Us humans like to blame; it is in our nature. After a natural disaster there is always plenty of blame thrown around, not about the hurricane itself, but about those who respond to it. (or fail to respond.)
George Bush was blamed because he didn't land on his first trip to New Orleans after Katrina and only observed the destruction from the air. Donald Trump didn't make that mistake, he landed and brought the First Lady with him but she was blamed because she boarded Air Force One in high heel shoes. Never mind that is the way she dresses and never mind that she changed into appropriate Hurricane Aftermath footwear en-route to Texas. Her shoes it took up a lot of news coverage.
Then there's Joel Osteen. He was blamed for not opening the church to hurricane victims right away. When the church did open its doors, the outcry was that he only did it because of public pressure. And the fake news is over the top, like the one that Lakewood church wouldn't let anyone in until their tithing records were checked, only allowing the largest contributors in. That is a hoax by the way. Folks should check out the stories before they forward or share them.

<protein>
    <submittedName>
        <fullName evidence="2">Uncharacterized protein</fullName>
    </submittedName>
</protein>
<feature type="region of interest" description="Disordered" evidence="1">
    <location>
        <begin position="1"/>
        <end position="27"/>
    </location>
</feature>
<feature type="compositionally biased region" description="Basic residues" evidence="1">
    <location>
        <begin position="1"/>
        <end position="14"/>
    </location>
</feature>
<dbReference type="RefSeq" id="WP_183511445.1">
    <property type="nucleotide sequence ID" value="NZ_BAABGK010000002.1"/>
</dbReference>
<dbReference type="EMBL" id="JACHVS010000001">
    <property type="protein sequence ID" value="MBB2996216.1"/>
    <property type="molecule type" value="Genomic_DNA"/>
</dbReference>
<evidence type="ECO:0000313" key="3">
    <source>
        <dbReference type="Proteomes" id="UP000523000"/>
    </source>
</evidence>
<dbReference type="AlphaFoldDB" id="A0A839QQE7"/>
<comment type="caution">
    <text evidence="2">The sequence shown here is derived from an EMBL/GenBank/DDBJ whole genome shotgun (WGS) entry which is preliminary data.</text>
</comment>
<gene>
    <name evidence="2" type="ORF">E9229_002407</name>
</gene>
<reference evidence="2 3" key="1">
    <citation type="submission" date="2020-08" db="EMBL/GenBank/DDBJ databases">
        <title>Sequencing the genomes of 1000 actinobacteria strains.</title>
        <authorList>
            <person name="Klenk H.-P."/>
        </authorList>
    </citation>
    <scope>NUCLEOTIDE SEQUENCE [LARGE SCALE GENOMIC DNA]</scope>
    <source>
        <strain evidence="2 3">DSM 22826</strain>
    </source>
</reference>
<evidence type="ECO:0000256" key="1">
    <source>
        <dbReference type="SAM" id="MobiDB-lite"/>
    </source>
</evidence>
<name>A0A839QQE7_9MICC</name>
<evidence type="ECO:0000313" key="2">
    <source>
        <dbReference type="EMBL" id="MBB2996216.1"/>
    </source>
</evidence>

So what's up with that? The Blame Game? The willingness to believe the worst about folks? Perhaps it is because when we are confronted with something horrible like the devastation of a hurricane or tornado or earthquake we want to hold some one responsible. We want to make someone pay. Since we all don't stand yelling and shaking a fist at God, the easiest thing to do is to find agencies or persons who don't live up to our standard of care and response--or someone we intensely dislike--and we will give THEM hell.
Another huge hurricane is headed towards some of our citizens, and there is a lot we can do in it's aftermath, pray, donate or serve with hands. Let's save our energy for that because blame is not productive at all.
|Florida by Tommy Roberts|